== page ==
What if that were the case for draft-dodging yeshiva students? I’m not talking about every member of the haredi community, of course; just those who break the law. Would their backers continue to burn trash and block roads so vehemently if their day-to-day benefits were restricted? What might this involve? Here are a few suggestions.

Tourists can’t get an Israeli driver’s license. The same should be the case for draft dodgers. In one of the most salient ironies of the current days of rage, the two yeshiva students who were arrested weren’t dragged out of their beds early in the morning. No, they were caught driving recklessly while on vacation in the Dead Sea region. Take away that driver’s license and full-time yeshiva learning might become a whole lot less desirable.

Tourists can only stay here for a certain period of time. I’m not proposing we should start deporting draft-dodging yeshiva students and their enablers. But like tourists, they would have to renew their “visas” every few months. That’s not a terrible punishment, but it’s a hassle. Downside: It’s also extra work for the clerks at the Interior Ministry. But it would send a message loud and clear.

How about the bank? Tourists can find it very difficult to open an account at a local branch. Let’s see how well our draft dodgers enjoy functioning on an entirely cash basis.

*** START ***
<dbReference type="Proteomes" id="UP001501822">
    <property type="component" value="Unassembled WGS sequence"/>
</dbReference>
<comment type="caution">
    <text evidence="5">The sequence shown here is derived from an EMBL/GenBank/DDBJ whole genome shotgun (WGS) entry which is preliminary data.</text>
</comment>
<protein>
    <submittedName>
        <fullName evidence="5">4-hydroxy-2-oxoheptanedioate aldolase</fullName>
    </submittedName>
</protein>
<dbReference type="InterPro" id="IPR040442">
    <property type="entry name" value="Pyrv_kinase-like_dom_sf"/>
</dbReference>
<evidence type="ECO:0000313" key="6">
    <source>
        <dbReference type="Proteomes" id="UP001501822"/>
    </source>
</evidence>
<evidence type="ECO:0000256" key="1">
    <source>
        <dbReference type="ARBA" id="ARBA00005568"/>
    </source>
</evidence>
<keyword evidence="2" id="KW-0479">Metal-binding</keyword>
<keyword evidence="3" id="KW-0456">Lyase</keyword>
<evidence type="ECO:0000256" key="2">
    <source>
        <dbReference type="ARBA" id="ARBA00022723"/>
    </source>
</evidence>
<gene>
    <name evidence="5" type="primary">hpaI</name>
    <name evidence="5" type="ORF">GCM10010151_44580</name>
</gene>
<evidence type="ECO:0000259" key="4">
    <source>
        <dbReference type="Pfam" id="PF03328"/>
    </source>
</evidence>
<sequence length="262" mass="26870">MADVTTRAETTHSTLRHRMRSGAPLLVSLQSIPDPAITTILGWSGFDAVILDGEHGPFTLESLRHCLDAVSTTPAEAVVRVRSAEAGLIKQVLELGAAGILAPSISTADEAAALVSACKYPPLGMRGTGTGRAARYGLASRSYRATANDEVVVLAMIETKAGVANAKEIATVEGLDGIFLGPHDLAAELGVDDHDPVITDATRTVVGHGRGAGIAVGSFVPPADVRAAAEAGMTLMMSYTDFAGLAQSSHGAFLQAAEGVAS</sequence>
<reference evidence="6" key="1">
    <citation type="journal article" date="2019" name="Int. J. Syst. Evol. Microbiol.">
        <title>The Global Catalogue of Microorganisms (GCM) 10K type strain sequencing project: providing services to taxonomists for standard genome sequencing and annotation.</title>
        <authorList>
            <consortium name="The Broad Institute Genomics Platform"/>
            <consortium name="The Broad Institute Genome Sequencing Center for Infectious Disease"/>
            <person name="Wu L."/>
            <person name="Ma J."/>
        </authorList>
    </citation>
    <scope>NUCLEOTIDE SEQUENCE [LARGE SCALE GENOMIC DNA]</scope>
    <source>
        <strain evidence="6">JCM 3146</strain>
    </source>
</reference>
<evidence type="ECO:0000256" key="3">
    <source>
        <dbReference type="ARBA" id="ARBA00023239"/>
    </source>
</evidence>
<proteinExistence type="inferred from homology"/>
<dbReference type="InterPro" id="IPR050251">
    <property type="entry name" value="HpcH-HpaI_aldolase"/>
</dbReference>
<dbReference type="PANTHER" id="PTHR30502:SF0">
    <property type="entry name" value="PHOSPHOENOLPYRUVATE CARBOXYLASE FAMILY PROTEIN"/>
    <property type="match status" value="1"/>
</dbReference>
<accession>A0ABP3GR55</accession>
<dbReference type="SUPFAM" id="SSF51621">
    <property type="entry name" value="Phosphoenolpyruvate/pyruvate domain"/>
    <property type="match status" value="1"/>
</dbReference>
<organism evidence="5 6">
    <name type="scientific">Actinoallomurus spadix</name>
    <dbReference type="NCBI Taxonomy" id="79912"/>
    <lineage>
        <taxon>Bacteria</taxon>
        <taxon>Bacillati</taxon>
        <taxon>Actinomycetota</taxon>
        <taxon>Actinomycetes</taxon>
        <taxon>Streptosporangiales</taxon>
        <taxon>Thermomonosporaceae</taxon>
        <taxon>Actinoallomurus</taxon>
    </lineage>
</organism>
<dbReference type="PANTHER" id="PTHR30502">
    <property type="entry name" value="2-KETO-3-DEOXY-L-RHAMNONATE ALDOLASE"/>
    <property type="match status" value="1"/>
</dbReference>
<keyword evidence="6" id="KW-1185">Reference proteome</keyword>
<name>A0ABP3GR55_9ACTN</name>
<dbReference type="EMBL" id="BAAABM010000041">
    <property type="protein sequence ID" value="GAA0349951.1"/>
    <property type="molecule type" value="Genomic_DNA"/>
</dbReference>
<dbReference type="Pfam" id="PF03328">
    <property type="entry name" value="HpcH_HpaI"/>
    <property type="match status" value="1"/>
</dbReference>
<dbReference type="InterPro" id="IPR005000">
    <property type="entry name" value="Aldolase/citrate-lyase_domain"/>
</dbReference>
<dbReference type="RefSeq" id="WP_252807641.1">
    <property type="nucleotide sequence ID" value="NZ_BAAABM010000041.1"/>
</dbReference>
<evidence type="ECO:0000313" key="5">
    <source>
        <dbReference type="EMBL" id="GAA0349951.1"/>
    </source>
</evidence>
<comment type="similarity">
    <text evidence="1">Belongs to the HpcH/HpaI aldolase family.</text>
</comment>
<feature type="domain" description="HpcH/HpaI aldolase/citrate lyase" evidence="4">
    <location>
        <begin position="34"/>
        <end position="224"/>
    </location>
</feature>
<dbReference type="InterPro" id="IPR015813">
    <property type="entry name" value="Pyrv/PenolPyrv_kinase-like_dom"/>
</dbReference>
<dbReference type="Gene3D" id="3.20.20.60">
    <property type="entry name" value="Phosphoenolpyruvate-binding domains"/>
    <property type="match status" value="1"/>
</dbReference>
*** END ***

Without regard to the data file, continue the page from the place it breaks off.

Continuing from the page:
Tourists of course aren’t entitled to a range of financial benefits – welfare, child support, unemployment, disability insurance.

So that gets taken off the table, too.

Tourists are not allowed to hold down a job without an official work permit. It’s not a deal breaker – if a company wants you, you’ll get the permission, but, like the visa renewal, it’s an extra hassle. Is avoiding the army recruitment office worth it? (And, yes, I know this particular proposal goes against the long-term interest of integrating yeshiva students into the economy, so I’m willing to give up on this one.)

Finally, health care. Tourists can certainly get coverage through the health funds system, but they have to pay extra. They don’t get insured automatically through the same 5% deduction from their paychecks (or welfare or unemployment payments) that the rest of us do. Should the same be applied to draft dodgers?

This last point might not go over so well, either. I’m proud of our universal health coverage and I don’t want people getting sick or dying because we limited their options. But there’s a very simple solution here: obey the law and serve your country.

Does any of what I’m proposing have a chance of passing the Knesset? Not at all. At least not when our coalition system of government grants the haredi parties power to hold the prime minister hostage.

But someday there may be a new coalition with a new prime minister. If we ever want the situation to change, we need to mix things up. The haredim are not the only ones who are feeling rage right now.

The writer’s new book, TOTALED: The Billion-Dollar Crash of the Startup that Took on Big Auto, Big Oil and the World, is available on Amazon and other online booksellers. brianblum.com